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Depositordc.contributorWester, Mirjam
Funderdc.contributor.otherEPSRC - Engineering and Physical Sciences Research Councilen_UK
Data Creatordc.creatorCorley, Martin
Data Creatordc.creatorDall, Rasmus
Data Creatordc.creatorWester, Mirjam
Date Accessioneddc.date.accessioned2015-06-25T10:14:22Z
Date Availabledc.date.available2015-06-25T10:14:22Z
Citationdc.identifier.citationCorley, Martin; Dall, Rasmus; Wester, Mirjam. (2015). Experiment materials for "The temporal delay hypothesis: Natural, vocoded and synthetic speech.", [dataset]. University of Edinburgh, School of Informatics, Centre for Speech Technology Research. https://doi.org/10.7488/ds/272.en
Persistent Identifierdc.identifier.urihttps://hdl.handle.net/10283/806
Persistent Identifierdc.identifier.urihttps://doi.org/10.7488/ds/272
Dataset Description (abstract)dc.description.abstractIncluding disfluencies in synthetic speech is being explored as a way of making synthetic speech sound more natural and conversational. How to measure whether the resulting speech is actually more natural, however, is not straightforward. Conventional approaches to synthetic speech evaluation fall short as a listener is either primed to prefer stimuli with filled pauses or when they aren't primed they prefer more fluent speech. Reaction time experiments from psycholinguistics may circumvent this issue. In this paper, we revisit one such reaction time experiment. For natural speech, delays in word onset were found to facilitate word recognition regardless of the type of delay; be they filled pause (um), silent or a tone. We reused the materials for natural speech, and extended it to vocoded and synthetic speech. The results partially replicate previous findings. For natural and vocoded speech, if the delay is a silent pause, significant increases in the speed of word recognition are found. If the delay comprises filled pauses there is a significant increase in reaction time for vocoded speech but not for natural speech. For synthetic speech, no clear effects of delay on word recognition are found. We hypothesise this is because it takes longer (requires more cognitive resources) to process synthetic speech than natural or vocoded speech.en_UK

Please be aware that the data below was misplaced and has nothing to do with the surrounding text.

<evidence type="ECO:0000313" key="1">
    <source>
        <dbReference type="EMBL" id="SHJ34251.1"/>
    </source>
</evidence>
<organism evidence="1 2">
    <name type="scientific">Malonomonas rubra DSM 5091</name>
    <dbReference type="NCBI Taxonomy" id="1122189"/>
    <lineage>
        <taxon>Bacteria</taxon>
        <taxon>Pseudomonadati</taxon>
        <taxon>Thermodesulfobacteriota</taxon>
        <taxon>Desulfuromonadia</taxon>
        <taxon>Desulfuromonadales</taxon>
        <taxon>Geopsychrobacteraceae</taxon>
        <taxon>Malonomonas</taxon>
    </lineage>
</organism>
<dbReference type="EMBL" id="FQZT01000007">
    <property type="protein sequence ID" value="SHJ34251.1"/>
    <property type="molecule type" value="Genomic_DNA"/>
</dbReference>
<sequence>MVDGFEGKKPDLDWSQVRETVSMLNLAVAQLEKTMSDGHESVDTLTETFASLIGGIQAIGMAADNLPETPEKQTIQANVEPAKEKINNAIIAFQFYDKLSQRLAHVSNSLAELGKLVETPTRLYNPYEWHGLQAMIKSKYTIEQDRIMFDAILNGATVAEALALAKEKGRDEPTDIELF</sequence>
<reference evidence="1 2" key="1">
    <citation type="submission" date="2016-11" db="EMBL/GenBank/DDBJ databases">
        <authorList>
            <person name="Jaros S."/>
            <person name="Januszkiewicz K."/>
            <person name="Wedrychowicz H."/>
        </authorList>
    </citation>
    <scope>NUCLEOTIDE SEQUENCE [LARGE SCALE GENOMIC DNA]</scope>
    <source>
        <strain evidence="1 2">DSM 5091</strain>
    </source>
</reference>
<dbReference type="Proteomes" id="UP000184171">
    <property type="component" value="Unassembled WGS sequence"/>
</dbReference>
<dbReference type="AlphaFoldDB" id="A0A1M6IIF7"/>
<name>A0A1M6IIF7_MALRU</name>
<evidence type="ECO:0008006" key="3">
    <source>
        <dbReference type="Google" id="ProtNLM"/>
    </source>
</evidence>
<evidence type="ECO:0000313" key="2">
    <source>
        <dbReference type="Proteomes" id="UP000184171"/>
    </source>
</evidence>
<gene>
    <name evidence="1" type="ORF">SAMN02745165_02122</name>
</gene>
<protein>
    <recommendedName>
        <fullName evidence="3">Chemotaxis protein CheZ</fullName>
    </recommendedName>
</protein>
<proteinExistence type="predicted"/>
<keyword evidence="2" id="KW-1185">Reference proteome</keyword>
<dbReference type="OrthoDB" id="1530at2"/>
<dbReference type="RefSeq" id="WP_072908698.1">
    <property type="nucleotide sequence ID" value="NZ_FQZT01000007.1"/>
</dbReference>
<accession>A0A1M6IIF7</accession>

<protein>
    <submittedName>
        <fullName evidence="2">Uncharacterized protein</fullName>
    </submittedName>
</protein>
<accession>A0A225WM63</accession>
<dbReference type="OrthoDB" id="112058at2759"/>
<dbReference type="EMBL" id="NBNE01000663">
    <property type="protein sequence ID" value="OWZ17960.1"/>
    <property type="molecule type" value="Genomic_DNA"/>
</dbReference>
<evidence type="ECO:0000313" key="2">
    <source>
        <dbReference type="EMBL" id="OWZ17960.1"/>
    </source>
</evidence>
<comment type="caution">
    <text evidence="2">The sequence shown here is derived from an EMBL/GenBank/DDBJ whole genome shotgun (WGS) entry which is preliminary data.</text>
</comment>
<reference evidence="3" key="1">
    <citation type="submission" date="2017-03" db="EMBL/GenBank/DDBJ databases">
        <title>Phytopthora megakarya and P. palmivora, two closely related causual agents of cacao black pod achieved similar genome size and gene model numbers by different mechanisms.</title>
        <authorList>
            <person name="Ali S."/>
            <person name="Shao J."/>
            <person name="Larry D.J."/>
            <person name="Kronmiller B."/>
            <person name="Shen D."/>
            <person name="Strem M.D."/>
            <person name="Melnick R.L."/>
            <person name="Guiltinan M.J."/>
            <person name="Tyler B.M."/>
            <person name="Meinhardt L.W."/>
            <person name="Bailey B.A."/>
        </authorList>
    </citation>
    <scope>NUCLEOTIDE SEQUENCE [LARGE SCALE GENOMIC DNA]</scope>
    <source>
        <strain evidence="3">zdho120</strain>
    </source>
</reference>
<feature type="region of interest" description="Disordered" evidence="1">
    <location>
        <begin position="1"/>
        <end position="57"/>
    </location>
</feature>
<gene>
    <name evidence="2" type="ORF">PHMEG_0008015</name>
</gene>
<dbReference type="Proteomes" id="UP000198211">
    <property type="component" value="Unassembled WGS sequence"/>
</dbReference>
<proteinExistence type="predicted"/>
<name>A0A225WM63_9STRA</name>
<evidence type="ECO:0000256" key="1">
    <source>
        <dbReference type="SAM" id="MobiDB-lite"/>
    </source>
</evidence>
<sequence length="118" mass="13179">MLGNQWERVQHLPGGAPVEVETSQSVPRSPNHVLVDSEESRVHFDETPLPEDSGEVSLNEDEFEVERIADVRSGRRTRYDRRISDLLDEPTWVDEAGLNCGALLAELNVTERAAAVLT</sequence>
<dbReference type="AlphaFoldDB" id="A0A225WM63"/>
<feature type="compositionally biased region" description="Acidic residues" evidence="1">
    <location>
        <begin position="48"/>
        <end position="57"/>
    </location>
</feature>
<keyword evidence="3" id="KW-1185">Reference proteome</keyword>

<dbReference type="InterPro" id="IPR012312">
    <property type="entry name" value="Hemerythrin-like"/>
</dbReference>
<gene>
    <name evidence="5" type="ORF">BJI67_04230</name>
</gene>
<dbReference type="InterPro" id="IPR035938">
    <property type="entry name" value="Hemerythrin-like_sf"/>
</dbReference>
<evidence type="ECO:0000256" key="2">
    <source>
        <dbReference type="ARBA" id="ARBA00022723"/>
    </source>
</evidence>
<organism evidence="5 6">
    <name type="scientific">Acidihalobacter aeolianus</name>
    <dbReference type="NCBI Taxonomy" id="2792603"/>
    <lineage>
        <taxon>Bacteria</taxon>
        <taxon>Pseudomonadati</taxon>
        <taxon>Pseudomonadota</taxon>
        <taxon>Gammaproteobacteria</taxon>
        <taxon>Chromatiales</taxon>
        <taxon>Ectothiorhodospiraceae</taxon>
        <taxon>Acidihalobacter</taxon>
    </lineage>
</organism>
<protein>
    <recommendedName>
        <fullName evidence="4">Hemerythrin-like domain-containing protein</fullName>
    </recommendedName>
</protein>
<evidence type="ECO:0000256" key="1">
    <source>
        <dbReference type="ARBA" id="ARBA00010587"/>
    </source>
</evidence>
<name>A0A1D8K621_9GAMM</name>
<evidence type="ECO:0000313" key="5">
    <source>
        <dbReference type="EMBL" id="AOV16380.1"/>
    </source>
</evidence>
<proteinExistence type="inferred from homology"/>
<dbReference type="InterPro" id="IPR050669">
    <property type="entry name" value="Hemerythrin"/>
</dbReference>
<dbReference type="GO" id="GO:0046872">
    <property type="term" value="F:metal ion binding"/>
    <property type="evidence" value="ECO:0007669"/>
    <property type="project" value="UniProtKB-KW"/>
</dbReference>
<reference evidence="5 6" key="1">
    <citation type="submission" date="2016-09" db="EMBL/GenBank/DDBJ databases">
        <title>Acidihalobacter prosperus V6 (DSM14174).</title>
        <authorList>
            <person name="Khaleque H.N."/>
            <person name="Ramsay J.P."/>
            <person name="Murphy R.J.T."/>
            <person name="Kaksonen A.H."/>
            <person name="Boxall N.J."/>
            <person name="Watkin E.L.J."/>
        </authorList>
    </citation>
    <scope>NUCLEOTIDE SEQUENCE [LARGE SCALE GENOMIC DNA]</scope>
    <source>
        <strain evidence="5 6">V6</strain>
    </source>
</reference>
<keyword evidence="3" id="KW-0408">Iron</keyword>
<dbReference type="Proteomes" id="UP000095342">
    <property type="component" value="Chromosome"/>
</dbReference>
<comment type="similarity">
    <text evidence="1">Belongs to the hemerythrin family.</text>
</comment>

Languagedc.language.isoengen_UK
Publisherdc.publisherUniversity of Edinburgh, School of Informatics, Centre for Speech Technology Researchen_UK
Rightsdc.rightsCreative Commons Attribution 4.0 International Public Licenseen
Subjectdc.subjectTemporal Delay Hypothesisen_UK
Subjectdc.subjectdisfluencies
Subject Classificationdc.subject.classificationMathematical and Computer Sciences::Speech and Natural Language Processingen_UK
Titledc.titleExperiment materials for "The temporal delay hypothesis: Natural, vocoded and synthetic speech."en_UK
Typedc.typedataseten_UK

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